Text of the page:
Subject: Auditor General Report
CBC: Ontario's Auditor General has found money the province provided for the protection of young children was misspent on expensive cars, meals and other perks for staff at some Children's Aid Societies. CBC News has obtained a final draft of the province's first value for money audit of Children's Aid which is to be released next week. The report looks at four of Ontario's biggest agencies in Toronto, York, Peel and Thunder Bay. The audit details the lack of controls on more than a billion dollars worth of taxpayers money that Ontario Children's Aid Societies spend every year, and as Margo Kelly reports, the Auditor also says the agencies aren't following the laws that protect children.
REPORTER: The Auditor's report contains disturbing details of misspent money. Several executives were given luxury vehicles including two SUV's worth more than $50,000. An employee had a staff car, but was also given $600 a month for the use of their own vehicle. One manager received a $2,000 a year gym membership and $650 every three months for a personal trainer. Numerous meals for child welfare staff at high end restaurants were expensed with no explanation. And the Auditor also questions expensive trips to the Caribbean, China and Buenos Aires.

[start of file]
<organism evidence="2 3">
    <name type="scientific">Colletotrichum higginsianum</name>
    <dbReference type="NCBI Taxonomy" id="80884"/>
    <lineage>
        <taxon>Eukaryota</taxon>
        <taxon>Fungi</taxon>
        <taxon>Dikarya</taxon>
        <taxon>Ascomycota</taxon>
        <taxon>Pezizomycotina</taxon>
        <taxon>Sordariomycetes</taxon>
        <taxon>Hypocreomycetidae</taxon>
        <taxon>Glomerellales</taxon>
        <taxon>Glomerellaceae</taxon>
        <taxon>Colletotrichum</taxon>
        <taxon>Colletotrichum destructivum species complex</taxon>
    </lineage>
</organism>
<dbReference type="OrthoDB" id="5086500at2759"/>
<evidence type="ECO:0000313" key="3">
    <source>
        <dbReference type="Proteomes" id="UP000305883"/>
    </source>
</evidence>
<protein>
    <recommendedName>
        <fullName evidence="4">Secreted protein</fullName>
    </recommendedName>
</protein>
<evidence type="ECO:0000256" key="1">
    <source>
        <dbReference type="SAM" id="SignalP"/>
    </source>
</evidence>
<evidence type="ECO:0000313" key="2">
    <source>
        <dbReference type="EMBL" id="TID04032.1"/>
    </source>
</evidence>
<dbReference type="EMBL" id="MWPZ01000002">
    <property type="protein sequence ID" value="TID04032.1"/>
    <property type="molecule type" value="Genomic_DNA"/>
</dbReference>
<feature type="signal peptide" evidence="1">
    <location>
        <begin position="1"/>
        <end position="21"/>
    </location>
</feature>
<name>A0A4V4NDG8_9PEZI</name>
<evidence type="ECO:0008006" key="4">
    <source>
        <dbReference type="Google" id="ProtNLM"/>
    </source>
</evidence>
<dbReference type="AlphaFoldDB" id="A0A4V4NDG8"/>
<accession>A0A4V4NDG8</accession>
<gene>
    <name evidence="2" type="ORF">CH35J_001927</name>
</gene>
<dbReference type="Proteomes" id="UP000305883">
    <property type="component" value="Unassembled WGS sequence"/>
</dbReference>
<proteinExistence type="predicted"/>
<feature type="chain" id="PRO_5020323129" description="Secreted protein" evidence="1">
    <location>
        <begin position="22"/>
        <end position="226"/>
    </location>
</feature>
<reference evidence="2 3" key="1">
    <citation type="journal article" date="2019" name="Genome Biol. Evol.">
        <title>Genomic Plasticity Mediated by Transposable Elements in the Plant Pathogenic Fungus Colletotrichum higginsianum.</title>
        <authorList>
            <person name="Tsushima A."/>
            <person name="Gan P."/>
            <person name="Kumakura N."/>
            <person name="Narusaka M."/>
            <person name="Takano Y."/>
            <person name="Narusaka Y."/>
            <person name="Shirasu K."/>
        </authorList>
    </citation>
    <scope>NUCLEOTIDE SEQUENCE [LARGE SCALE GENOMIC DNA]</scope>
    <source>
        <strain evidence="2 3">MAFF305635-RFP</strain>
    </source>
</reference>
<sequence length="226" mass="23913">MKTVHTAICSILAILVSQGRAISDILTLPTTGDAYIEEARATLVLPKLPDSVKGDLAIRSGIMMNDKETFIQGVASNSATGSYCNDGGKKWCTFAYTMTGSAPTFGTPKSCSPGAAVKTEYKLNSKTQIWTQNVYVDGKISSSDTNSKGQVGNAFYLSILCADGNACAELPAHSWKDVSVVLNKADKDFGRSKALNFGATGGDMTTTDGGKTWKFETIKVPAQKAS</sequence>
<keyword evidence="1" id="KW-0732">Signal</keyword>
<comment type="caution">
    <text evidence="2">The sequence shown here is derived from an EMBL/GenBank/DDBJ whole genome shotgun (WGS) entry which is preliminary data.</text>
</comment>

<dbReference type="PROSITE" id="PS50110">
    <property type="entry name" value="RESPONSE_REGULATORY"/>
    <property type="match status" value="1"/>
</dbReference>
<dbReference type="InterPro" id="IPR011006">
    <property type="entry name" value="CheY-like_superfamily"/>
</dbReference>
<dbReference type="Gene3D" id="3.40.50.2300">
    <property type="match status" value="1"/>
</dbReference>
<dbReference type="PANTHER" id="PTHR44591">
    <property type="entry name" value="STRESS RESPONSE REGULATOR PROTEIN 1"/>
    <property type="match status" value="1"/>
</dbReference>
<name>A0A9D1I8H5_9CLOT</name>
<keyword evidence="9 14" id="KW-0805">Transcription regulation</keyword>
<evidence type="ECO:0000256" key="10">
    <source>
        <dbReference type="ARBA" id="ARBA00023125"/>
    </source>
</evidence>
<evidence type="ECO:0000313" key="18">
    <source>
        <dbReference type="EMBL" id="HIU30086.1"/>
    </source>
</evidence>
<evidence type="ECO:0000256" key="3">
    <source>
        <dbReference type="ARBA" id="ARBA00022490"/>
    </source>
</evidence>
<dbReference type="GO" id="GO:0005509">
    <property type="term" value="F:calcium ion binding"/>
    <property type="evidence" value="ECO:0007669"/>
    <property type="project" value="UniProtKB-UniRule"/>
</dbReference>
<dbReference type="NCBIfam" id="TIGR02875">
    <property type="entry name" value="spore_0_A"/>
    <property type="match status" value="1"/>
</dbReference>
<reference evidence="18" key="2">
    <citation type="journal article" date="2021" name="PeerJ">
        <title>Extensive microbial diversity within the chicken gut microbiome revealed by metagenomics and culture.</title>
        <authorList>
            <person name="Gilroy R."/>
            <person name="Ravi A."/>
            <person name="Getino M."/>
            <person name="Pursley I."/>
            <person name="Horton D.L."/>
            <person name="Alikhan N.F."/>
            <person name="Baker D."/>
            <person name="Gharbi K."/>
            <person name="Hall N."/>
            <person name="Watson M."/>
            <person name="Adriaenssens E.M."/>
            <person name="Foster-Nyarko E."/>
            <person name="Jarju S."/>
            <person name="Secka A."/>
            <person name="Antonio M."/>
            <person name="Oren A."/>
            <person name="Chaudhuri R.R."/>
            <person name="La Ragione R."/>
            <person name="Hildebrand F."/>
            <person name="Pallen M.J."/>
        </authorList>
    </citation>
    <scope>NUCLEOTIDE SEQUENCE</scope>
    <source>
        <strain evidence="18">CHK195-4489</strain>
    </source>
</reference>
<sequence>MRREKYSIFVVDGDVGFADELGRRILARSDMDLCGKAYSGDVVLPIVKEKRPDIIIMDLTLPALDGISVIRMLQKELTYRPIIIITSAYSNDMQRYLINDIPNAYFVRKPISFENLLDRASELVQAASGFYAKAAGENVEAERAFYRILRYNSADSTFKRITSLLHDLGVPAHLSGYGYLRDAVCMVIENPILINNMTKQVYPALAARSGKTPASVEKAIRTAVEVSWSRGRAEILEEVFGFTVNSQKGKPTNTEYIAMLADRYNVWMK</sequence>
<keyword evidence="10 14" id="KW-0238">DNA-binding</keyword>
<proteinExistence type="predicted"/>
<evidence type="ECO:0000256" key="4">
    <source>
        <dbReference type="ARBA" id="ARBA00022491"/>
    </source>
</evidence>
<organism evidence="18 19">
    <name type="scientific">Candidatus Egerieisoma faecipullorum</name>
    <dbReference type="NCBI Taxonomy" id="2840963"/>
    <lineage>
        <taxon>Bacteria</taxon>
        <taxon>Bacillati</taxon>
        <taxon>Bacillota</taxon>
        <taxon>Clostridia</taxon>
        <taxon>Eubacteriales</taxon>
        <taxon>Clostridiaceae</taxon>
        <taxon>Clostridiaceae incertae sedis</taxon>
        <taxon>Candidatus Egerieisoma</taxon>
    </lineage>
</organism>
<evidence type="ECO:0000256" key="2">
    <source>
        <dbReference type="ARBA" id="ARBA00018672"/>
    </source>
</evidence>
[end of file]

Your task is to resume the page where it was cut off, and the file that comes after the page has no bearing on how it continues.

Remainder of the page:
MICHAEL DAVIS (Retired homicide detective): It's outrageous when you read it.
REPORTER: Retired homicide detective Michael Davis helped Ontario's Coroner review the deaths of hundreds of children who died while in the care of the Children's Aid. He's upset about the Auditor General's revelations about the lack of controls on hundreds of millions of dollars handed out to group and foster homes, and concerns that some services were never delivered.
DAVIS: Where is the paper trail with regard to the money that you're spending, the taxpayers money that you are spending, and...but where is the Minister in this?
REPORTER: Other findings illustrate how the societies aren't following the law to protect children. In one-third of cases reviewed, initial visits to children at risk were late by an average of three weeks, some children weren't seen at all. In the cases reviewed 90 per cent of the plans meant to keep children safe weren't completed as required and some were 10 months late. The Auditor asks why government funding for Ontario's Children's Aid Societies has more than doubled over six years, while the number of families served increased by only 40 per cent. The Children's Aid Societies have refused to comment, but CBC News has learned that the agencies have hired a public relations firm to help managed the damaging news. In their words - to preserve the reputation of Children's Aid Societies and their leaders. Margo Kelly, CBC News, Toronto.